A growing fascination with energy and the body led me to study Shiatsu with Riuho Yamada, a Zen priest and Shiatsu master. I remember the first time I met him in 1974. He started his class by putting his hand on his belly and saying, “First we must calm our mind”. I knew I was entering an entirely new world.

Whenever Riuho worked on me, the same energy I felt in yoga pulsed through my body, but in much stronger waves. How could a gentle touch have such power? Riuho taught me that meditation, energy, human touch and healing are all connected. He was a vehicle of this energy, which he called “ki”. His inner stillness and connection to healing energy that moved through his hands became a model of what I wanted to achieve in my bodywork. Inspired by his humility, kindness, and depth as a healer, I realized that I wanted to devote my life to becoming a vehicle of healing.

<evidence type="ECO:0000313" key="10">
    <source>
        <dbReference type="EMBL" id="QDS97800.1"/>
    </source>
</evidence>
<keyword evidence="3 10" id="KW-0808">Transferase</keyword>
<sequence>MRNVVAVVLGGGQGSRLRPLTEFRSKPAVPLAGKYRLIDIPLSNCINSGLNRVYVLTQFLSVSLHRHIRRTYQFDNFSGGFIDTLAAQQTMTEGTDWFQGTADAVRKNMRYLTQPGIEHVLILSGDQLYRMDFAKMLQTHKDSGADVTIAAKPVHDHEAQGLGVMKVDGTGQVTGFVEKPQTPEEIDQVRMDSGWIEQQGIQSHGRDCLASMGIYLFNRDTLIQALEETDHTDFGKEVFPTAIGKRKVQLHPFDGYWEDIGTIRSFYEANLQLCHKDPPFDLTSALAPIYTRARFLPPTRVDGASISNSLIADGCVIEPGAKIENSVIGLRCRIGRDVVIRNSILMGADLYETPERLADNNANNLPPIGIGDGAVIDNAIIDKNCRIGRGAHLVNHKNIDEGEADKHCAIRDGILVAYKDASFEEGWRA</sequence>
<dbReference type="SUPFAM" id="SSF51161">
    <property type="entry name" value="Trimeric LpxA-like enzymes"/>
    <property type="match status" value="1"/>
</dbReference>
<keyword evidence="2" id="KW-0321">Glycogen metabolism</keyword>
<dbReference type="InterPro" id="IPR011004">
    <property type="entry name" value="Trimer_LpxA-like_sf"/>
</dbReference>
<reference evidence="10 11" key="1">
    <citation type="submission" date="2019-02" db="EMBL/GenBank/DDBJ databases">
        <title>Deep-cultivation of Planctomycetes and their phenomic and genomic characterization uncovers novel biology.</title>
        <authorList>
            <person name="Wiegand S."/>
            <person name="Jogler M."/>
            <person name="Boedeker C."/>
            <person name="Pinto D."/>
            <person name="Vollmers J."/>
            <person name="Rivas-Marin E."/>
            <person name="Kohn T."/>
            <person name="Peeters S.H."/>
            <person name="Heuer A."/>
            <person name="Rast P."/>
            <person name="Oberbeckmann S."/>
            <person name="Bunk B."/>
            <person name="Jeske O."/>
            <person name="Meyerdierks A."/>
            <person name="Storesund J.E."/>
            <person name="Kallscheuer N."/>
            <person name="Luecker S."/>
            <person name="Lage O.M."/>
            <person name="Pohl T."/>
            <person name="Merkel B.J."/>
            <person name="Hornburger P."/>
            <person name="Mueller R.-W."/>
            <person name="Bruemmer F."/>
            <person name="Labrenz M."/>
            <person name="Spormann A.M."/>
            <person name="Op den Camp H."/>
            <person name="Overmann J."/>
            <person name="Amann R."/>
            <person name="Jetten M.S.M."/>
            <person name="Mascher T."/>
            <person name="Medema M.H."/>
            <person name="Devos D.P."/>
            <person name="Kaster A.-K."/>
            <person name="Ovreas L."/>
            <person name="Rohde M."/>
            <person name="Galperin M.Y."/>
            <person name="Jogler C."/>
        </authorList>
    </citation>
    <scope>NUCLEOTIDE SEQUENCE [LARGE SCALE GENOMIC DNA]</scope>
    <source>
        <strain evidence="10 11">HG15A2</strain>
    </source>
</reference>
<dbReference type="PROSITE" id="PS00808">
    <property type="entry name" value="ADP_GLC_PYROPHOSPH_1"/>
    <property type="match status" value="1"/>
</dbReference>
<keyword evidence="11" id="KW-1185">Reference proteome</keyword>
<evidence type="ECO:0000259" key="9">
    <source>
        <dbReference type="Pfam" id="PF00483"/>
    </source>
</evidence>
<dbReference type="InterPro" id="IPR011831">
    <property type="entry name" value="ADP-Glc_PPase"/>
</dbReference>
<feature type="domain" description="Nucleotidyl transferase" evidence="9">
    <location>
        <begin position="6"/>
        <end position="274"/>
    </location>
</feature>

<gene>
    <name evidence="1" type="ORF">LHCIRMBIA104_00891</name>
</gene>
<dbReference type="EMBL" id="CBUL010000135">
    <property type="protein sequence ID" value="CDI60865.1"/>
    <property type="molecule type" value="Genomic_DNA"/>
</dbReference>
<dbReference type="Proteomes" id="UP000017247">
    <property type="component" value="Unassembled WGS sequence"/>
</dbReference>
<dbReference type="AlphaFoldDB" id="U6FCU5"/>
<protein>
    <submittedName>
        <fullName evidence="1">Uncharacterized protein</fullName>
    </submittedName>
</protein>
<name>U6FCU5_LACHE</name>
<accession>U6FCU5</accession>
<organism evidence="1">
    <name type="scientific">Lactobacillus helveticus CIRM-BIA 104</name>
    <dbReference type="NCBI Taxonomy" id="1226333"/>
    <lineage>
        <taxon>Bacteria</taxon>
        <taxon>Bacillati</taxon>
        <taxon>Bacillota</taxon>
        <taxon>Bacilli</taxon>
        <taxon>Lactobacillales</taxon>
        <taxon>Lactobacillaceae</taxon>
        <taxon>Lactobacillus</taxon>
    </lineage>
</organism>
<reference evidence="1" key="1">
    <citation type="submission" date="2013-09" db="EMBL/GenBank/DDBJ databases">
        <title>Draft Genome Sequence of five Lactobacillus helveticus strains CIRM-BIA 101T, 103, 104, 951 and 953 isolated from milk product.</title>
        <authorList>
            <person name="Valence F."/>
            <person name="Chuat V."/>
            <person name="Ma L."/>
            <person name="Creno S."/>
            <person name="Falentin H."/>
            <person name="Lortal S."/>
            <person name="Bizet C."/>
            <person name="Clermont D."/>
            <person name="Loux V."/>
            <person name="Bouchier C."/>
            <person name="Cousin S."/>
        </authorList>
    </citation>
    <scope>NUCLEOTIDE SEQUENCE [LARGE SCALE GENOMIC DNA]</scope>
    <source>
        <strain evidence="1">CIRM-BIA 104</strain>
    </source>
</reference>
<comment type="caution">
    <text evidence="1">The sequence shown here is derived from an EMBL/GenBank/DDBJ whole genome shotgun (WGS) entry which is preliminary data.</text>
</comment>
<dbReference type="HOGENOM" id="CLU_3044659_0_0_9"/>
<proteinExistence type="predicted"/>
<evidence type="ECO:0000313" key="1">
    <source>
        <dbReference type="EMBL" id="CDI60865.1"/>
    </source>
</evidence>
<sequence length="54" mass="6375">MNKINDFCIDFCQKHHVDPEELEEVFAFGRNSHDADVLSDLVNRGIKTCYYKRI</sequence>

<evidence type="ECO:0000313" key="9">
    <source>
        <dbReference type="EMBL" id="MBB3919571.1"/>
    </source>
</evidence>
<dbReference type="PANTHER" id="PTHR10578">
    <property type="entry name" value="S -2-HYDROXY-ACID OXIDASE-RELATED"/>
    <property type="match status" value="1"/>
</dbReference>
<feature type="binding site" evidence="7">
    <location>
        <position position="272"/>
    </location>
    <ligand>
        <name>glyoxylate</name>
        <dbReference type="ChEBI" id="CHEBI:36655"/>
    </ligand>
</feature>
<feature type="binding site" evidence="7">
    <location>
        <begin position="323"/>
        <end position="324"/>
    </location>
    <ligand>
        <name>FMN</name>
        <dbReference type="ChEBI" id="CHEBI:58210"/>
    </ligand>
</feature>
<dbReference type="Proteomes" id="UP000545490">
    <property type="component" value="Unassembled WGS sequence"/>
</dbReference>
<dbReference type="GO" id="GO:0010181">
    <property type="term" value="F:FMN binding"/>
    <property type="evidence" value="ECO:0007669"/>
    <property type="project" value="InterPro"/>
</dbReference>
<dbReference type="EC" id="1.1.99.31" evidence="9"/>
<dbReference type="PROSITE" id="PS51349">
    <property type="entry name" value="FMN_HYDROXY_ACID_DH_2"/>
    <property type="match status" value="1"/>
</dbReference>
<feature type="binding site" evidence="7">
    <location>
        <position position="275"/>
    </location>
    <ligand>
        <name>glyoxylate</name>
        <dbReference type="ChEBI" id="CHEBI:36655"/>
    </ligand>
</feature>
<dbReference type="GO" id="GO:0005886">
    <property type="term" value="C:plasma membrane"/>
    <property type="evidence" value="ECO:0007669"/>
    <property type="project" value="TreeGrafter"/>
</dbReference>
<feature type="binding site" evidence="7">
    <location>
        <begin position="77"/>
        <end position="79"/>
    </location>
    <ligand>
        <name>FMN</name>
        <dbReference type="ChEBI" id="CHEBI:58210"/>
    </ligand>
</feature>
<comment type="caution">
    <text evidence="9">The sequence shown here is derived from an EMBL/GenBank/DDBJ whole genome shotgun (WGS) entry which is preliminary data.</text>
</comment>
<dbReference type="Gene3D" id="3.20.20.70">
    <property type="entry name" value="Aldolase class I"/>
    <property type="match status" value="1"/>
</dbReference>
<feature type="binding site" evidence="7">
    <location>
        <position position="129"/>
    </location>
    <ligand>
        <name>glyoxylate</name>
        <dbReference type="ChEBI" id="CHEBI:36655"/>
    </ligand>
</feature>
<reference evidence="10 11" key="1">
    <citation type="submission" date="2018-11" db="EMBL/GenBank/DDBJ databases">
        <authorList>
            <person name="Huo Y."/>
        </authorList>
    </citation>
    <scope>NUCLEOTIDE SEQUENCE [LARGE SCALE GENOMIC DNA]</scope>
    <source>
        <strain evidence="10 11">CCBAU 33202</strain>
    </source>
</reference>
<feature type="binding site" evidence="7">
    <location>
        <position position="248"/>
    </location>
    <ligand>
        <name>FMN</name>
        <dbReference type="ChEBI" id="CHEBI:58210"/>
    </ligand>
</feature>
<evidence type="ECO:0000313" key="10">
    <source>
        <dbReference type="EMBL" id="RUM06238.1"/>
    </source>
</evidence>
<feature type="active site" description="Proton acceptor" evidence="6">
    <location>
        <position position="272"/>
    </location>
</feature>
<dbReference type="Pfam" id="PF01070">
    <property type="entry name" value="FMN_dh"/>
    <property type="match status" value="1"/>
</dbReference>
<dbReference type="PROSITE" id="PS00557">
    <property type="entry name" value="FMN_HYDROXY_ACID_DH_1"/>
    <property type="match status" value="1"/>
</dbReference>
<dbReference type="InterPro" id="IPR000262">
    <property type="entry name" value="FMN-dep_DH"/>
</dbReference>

During this time, I was encouraged by a yoga teacher to explore emotional based bodywork. She said that emotional blocks in my body were responsible for some of the tightness I had in my muscles. This was entirely new thinking for me.

I decided to study Lomi bodywork since it combined deep tissue massage, gestalt therapy, and breath work. Although the sessions were painful, Lomi helped me connect with my emotions in ways I never had before. Over the course of the next year, the work helped me release repressed emotions that had been buried deep in my body for years. And with this release, I experienced a new sense of aliveness and openness that positively affected all of my life.

The connection between emotions and soft tissue fascinated me and led me more deeply into the study of my inner life. My teachers encouraged me. They taught me that the more personally aware I was, and the more I let go of limiting thoughts and feelings, the more I would be able to connect with the energy that moved through me; the more I could become an open channel of healing energy.

So, in addition to Lomi, I received sessions in Reichian therapy, Rolfing, and Jungian dream work. The more I learned and experienced, the more I wanted to share and help others. I decided to become certified as a Lomi practitioner and opened a practice in Lomi bodywork. I also led groups using Gestalt and Reichian based breath work.